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  • UI Framework -- Please Help!

    Spring RCP's UI Framework hasn't yet clicked in my mind. So, please forgive me if my question seems silly.

    My main application view is split into two panes, a left pane that contains an actionsTreeView, and a right pane that is supposed to display the result of the execution of an action selected from the actionsTreeView.

    I can capture the user-selected action, execute it and acquire the resultView, but I don't know how to target that returnView to display in the right-hand-side pane of my application's main view. In fact, I need to learn how to display a view to any desired target location on a page.

    Can someone please enlighten me?

    Thanks.

  • #2
    Unfortunately this is not yet 'officially' supported out-of-the-box by the framework. :-(

    What we want is this:
    - A view shows some objects on the left.
    - A user selects one of those objects (perhaps double clicks)
    - This triggers an editor to open in an editor area to edit the object.
    - The user may select any number of other objects and open any number of editors
    - Editors, once opened, can become dirty, closed, and/or saved.

    We are working on an public API to accomplish this, and a default simple implementation (no docking), plus more advanced implementations integrating better windowing systems like InfoNode and Jide.

    Basically, the application page interface has an "openEditor" method that accepts an editor ID and an editor input. So on a double click in your "LeftObjectView", the "OpenEditorCommand" attached to your view would simply call applicationPage.openEditor("myEditor", getSelectedObject()) and you're done. The editor will automatically open a new tab thats movable/dockable/etc. That's the vision.

    For now I'd suggest a simple home grown implementation. Implement a single a Spring Rich View that extends AbstractView. Have it encapsulate the construction of your JSplitPane (in createControl()), adding in your left and right components. Within the internals of this view implementation, listen to your left component for selection events. On selection, update the right component. In other words, manage that yourself, encapsulate it within your single Spring Rich "view".

    Keith

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    • #3
      Thanks, Keith,

      The way you suggested is exactly the way I'm doing it now. I thought that surely there must be a much more elegant way in Spring RCP that I hadn't yet discovered. For instance, since you can do: page.showView(viewID) I thought it was possible to have container-components of a page behave like a page or have page manage its container-components like:

      page.showView(containerComponentInPage,viewID);

      I'm looking forward to further development of the Spring RCP Ui Framework.

      Comment


      • #4
        I believe the page and view support is still being developed/evolved. I had a similar need to yours. Based on how page/views are defined in spring-rich now, ApplicationPage seems to be the logical place to manage arranging views - so I created my own custom ApplicationPage that defines the left hand side component (in your case the tree component), and then an area for views on the right hand side. Spring currently uses ApplicationPage (and PageLayoutBuilder, which DefaultApplicationPage implements as well) to manage views in the application window, so in my ApplicationPage, when showView(...) or addView(...) are called, I simply place the view(s) to the right hand side (of the tree component). The next trick is to get Spring to use your new ApplicationPage instead of DefaultApplicationPage. This is easy: simply define your ApplicationPage in the application-context as a bean named "defaultApplicationPagePrototype" (note, it must not be a singleton as Spring will create a new instance for each ApplicationWindow). In order for this to work, your ApplicationPage must extend DefaultApplicationPage, as DefaultApplicationWindow tries to do a cast to DefaultApplicationPage. If you cannot extend DefaultApplicationPage for whatever reason, then you will also have to supply your own ApplicationWindow implementation that uses your specific ApplicationPage implementation. Supplying your own default ApplicationWindow is similar to supplying a default ApplicationPage, just create a bean in your application-context named, "applicationWindowPrototype" (again, this must not be a singleton). It is still up to you to decide how you want to handle the actions/commands in the tree - but it is possible at this point to call applicationWindow.getPage().showView(...) to swap out the right hand side with a particular View.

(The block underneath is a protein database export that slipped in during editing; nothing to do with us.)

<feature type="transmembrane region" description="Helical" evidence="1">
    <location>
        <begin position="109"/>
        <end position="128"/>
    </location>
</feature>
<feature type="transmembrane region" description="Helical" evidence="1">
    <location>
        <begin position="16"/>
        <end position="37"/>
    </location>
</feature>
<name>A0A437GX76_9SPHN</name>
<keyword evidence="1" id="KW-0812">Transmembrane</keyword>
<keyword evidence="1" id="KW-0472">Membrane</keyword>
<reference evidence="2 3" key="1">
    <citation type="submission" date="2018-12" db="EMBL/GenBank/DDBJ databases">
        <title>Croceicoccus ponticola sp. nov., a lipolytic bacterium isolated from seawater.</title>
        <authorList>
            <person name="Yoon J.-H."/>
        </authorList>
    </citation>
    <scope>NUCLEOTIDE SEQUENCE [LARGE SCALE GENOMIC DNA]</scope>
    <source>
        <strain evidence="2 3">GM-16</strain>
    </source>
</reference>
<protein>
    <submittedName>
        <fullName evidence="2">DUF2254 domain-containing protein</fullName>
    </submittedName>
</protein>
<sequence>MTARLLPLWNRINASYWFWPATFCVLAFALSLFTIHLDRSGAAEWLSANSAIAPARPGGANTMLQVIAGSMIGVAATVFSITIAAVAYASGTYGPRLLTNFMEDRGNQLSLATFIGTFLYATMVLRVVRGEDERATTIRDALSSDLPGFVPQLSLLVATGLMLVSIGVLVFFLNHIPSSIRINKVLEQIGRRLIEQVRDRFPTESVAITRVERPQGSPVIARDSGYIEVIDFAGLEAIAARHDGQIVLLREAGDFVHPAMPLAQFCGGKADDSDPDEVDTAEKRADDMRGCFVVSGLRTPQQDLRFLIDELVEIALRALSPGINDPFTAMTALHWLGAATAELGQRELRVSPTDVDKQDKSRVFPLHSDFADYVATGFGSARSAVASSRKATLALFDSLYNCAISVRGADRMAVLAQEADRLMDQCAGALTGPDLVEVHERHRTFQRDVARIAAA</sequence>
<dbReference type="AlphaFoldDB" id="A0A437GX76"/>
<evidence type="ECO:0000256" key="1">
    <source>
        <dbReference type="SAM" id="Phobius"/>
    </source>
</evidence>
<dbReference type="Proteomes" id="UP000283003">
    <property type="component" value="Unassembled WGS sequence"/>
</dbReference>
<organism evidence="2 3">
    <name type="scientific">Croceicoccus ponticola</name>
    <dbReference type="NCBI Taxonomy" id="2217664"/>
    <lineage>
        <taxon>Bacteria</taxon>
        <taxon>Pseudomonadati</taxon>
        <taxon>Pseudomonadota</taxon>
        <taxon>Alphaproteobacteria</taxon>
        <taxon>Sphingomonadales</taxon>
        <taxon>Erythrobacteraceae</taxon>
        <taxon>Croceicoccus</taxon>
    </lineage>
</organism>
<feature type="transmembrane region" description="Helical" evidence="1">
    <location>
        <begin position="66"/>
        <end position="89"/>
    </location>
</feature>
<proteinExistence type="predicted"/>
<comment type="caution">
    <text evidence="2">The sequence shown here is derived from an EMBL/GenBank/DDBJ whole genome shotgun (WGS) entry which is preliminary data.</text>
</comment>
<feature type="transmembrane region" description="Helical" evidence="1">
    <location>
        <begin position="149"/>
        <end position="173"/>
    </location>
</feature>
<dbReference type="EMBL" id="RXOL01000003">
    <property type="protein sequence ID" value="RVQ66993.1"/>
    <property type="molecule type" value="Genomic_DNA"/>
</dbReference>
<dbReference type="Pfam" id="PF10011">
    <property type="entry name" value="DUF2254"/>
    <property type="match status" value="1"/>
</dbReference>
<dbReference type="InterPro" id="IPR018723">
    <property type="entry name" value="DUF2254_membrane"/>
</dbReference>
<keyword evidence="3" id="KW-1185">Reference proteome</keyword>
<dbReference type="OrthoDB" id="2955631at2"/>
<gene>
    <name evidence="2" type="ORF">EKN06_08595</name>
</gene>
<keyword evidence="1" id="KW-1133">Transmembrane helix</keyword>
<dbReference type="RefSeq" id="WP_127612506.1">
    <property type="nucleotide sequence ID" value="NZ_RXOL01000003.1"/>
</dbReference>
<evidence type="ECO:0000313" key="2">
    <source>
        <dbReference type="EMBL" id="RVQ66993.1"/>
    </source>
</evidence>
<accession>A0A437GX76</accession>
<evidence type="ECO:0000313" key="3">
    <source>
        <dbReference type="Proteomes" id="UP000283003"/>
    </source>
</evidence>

Once the editor support is in, that will definitely be the way to go - until then, this is a workable alternative.

        - Andy

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        • #5
          It's refreshing to see workable alternatives while the framework is being developed. :-)

          If there were only 48 hours in a day...!

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          • #6
            Andy,

            Once the editor support is in, that will definitely be the way to go - until then, this is a workable alternative.
            Would it be nice if you could contribute your code to rcp cvs; and would it be great if rcp team can merge your "alternative" before 'officially' supported out-of-the-box by the framework. ( Maybe could be put under "contribution" direcotry ).

            linwei

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